Several targeted vaccine programs introduced to the Australian National Immunisation Program (NIP) last year exposed the limitations of the Australian Immunisation Register (AIR), according to the authors of a perspective article published by the Medical Journal of Australia.
Dr Jane Tuckerman, from the Murdoch Children’s Research Institute, and colleagues wrote that particularly, the AIR’s inability to collect information on medical risk factors to monitor vaccine uptake in at-risk groups was highlighted.
“As of 1 July 2020, Bexsero (GSK), the meningococcal B vaccine, was funded by the NIP for all Aboriginal and Torres Strait Islander children aged under two years and for other populations with specific medical risk factors, including asplenia, hyposplenia, complement deficiency, and use of eculizumab therapy,” Dr Tuckerman and colleagues wrote.
“Additional doses of the pneumococcal 13-valent conjugate vaccine (Prevenar 13, Pfizer) and the 23-valent pneumococcal polysaccharide vaccine (Pneumovax 23, MSD) are now funded for Aboriginal and Torres Strait Islander people and for individuals with certain medical risk factors (eg, asplenia, immunosuppressive conditions, specific respiratory disorders).
“While these NIP changes are welcomed, clinicians need access to data that include information on medical risk to optimise benefits to patients.
“Both patients and medical practitioners need capacity to track receipt, ensuring that the most vulnerable people receive the recommended vaccines, and avoid unnecessary repeat vaccinations.
“Assessing compliance with these policy changes will be difficult because medically at-risk individuals are currently unable to be identified on the AIR. The functionality of the AIR needs to change to enable the collection of medical risk factors, including pregnancy, and strive for more complete reporting of vaccinations that will deliver benefits at both a population and individual level.”
The inability of the AIR to record a person’s at-risk status means that it cannot accurately track vaccine receipt nationally to identify strategies to improve coverage in at-risk groups.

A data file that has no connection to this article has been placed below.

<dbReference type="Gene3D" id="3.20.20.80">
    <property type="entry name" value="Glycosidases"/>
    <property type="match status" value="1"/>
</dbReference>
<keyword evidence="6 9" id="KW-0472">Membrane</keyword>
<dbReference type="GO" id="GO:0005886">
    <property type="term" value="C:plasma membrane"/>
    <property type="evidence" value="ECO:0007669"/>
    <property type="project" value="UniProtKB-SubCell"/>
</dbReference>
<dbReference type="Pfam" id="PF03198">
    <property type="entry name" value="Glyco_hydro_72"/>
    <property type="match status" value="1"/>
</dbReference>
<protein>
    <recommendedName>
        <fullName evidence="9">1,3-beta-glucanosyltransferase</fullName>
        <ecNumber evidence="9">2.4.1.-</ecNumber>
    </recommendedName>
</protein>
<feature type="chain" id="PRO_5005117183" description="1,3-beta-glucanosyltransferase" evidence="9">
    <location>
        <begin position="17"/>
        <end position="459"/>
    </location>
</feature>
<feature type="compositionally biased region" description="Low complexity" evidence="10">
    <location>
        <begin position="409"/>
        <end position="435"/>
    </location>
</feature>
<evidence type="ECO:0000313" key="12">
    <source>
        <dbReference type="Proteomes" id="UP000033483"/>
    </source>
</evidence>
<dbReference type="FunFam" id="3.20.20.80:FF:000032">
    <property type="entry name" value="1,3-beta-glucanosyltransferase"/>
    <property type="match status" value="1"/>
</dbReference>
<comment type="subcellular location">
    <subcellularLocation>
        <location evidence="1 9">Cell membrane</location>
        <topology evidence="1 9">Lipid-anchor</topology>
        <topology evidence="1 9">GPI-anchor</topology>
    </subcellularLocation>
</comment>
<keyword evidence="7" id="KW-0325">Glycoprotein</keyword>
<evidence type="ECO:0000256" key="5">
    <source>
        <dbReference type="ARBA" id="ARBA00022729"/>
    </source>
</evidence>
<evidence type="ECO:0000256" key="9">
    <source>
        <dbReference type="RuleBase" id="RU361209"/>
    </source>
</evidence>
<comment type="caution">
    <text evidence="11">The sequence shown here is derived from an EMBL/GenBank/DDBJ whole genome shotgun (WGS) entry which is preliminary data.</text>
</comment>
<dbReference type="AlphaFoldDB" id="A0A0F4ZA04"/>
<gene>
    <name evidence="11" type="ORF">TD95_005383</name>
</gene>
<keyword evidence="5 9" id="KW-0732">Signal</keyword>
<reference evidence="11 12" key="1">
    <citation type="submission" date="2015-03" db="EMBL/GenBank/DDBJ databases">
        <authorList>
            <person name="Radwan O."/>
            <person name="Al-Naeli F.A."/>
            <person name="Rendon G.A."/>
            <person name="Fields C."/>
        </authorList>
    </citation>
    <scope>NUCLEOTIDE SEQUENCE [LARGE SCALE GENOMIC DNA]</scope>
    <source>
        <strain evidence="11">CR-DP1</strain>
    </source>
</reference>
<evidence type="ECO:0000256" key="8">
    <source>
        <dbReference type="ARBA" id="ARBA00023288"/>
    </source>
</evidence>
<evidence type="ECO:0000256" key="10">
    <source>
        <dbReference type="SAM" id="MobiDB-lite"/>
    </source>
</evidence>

“The lack of pregnancy status capture in the AIR necessitates the use of other data sources, such as perinatal datasets in jurisdictions where maternal immunisation is collected, or population surveys to obtain coverage estimates, but these are of no use to clinicians at the individual level,” wrote Tuckerman and colleagues.
“This is also the case for children who are medically at-risk, with no capacity to link medical risk factors with vaccine receipt for identification and tracking of these children.”
The authors wrote that one potential solution was to “consider the linkage of AIR data to other national datasets (eg Medicare, the Pharmaceutical Benefits Scheme, hospitalisations, the Therapeutic Goods Administration adverse event database).”
“Another solution would be to include pregnancy and medical risk factor data fields in the AIR. This information could be entered directly by providers if reporting on the AIR secure website or reported in a semi-automated manner via practice management software.”
Dr Tuckerman and colleagues concluded that “there is opportunity for improvement if the AIR is to fulfil its potential as a lifelong register”.
“We are seeking support from the broader medical community to raise awareness and advocate that these changes should be prioritised, not only to improve accuracy in recording of vaccinations and at-risk status but also to facilitate providers’ ability to access AIR data for better patient care,” they wrote.
“We must ensure that we have the mechanisms to accurately assess coverage in these vulnerable groups, not just the routine childhood NIP-funded groups, to drive optimal uptake and best practice.”
Publication: Jane Tuckerman, Christopher C Blyth, Frank H Beard and Margie H Danchin. ‘COVID‐19 and changes in the National Immunisation Program: a unique opportunity to optimise the Australian Immunisation Register (AIR),’ Medical Journal of Australia. DOI: 10.5694/mja2.50971
Story Source: Murdoch Children’s Research Institute